Indeed, in most white-collar professions there is an expectation of professionalism; both in appearance and how one conducts themselves. But who has the right to determine what is “professional” and what is not? This is a question decided by the U.S. Court of Appeals for the 11th Circuit stemming from a case where a job applicant was given a job offer only to have it rescinded when she would not cut her dreadlocks.
An HR representative for the employer, citing what is being considered a race neutral grooming policy, asked the applicant if she had dreadlocks after an in-person interview. The applicant answered “yes,” prompting the representative to explain that the company would not hire the applicant “with the dreadlocks” because they “tend to get messy.” The representative tried to explain that they didn’t look messy at the moment, but expressed some concern that they would eventually be a problem.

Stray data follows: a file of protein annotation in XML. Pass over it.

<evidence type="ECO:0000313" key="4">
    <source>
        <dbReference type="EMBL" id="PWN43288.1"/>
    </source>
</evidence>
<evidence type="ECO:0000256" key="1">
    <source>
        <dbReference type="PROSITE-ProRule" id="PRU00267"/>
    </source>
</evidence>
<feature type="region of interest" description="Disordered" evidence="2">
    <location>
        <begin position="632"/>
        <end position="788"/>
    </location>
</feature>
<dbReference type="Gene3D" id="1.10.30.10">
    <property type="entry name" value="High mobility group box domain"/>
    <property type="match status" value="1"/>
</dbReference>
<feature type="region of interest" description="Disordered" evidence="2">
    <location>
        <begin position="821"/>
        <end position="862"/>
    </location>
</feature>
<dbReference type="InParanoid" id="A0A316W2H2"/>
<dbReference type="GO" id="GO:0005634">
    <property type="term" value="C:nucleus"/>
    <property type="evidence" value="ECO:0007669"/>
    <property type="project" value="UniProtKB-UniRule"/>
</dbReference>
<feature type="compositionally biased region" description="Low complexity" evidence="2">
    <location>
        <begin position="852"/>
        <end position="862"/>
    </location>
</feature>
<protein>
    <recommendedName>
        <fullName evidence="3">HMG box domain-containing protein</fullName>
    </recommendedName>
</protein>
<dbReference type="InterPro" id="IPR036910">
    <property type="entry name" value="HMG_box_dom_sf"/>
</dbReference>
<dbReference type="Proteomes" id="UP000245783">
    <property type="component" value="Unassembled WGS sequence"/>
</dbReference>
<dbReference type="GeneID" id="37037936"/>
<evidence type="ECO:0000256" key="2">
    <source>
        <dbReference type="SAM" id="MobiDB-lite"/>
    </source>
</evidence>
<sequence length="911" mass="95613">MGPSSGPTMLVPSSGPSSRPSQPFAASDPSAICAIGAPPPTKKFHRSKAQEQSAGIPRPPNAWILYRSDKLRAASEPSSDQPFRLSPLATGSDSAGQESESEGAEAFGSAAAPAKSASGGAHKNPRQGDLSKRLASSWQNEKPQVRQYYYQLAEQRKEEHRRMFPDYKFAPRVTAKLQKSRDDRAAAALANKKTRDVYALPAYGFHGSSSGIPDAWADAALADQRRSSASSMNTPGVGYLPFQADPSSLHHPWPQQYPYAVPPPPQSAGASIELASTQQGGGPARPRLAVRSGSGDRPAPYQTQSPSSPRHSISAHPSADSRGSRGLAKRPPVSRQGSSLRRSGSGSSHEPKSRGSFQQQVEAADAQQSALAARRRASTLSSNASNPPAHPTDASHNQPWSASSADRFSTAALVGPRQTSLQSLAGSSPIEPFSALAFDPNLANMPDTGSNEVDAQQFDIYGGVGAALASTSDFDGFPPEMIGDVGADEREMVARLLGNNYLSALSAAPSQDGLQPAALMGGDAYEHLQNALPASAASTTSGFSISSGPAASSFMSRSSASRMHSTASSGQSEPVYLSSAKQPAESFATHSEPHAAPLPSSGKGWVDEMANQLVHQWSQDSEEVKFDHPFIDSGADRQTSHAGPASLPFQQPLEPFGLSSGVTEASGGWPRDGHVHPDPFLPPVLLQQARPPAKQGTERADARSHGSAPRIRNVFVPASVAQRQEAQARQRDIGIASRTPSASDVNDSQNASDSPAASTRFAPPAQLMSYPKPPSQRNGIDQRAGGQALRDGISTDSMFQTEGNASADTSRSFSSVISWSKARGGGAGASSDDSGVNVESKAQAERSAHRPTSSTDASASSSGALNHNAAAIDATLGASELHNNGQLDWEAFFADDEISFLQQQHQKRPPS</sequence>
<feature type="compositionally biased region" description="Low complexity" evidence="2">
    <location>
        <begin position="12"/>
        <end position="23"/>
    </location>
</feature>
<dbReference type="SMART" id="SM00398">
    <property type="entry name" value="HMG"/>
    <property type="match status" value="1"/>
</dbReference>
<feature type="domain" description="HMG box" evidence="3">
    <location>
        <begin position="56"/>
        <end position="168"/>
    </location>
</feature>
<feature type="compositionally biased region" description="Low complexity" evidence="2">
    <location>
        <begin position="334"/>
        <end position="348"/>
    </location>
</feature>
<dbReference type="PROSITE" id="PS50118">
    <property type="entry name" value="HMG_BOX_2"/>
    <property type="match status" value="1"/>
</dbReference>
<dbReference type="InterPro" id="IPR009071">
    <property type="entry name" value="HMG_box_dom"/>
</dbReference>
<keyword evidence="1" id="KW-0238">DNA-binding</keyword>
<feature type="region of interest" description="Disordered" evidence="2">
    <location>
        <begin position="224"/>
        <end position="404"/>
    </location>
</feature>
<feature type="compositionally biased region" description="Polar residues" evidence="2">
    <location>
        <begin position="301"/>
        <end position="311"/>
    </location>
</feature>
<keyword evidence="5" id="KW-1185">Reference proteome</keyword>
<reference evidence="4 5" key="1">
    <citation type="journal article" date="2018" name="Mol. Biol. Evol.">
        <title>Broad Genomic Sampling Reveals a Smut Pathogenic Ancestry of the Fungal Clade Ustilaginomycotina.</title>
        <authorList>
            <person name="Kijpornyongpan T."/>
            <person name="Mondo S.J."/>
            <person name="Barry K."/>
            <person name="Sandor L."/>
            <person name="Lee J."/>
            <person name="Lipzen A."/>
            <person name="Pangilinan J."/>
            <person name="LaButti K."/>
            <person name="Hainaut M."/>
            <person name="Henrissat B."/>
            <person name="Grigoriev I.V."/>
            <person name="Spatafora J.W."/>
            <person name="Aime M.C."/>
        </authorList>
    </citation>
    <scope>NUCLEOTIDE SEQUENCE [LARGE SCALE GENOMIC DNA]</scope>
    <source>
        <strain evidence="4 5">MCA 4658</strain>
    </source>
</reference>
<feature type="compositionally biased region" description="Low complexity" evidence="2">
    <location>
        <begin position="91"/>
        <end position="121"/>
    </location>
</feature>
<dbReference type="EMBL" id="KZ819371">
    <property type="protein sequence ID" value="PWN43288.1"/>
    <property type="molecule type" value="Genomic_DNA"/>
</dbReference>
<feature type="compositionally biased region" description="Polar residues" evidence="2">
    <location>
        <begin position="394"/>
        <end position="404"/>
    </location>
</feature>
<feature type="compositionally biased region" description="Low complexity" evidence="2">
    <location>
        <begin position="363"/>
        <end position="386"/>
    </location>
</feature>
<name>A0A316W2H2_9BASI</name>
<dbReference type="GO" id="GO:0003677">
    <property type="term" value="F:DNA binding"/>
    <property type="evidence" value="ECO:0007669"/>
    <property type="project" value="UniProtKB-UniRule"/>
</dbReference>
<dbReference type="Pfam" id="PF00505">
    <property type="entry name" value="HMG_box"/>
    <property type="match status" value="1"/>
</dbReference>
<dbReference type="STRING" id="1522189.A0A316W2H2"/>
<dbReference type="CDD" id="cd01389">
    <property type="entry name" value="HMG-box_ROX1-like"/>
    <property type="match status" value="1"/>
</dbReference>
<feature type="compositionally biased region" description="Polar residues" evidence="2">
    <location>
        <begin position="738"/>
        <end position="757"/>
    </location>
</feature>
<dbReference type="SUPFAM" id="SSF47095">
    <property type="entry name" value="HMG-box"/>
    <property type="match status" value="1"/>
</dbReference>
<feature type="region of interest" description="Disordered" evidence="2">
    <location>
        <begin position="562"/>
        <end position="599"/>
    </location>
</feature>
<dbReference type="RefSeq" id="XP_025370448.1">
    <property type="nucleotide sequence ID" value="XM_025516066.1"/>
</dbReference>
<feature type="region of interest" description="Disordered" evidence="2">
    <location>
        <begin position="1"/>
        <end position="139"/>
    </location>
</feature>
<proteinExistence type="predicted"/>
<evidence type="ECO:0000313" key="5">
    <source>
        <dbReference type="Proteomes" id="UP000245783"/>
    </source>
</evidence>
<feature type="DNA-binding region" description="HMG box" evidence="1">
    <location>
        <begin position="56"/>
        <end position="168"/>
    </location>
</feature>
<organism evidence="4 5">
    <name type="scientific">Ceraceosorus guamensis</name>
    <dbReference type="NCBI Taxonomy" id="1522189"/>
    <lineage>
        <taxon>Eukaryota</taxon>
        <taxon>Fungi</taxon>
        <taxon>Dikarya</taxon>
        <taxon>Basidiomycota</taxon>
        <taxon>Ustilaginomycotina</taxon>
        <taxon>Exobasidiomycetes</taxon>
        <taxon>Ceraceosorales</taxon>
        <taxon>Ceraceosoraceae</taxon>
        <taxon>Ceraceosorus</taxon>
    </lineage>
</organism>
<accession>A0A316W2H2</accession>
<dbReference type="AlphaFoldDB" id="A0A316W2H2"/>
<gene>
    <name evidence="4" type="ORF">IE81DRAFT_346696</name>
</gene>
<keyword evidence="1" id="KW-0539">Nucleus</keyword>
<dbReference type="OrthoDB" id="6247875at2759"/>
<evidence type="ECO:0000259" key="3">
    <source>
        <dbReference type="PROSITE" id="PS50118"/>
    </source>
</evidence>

The Equal Employment Opportunity Commission (EEOC) sued on behalf of the applicant. The Commission reasoned that policy was not necessarily race neutral, and it was being applied in a discriminatory manner. However, the 11th Circuit ruled that Title VII did not protect individual expressions through hairstyles, even though they may be based through the culture of a protected class.
It is expected that there will many other thoughts and opinions as the case gains more traction in daily news cycles, but for now it is an example of how employees must be wary of workplace grooming policies and how they may be applied in a discriminatory manner.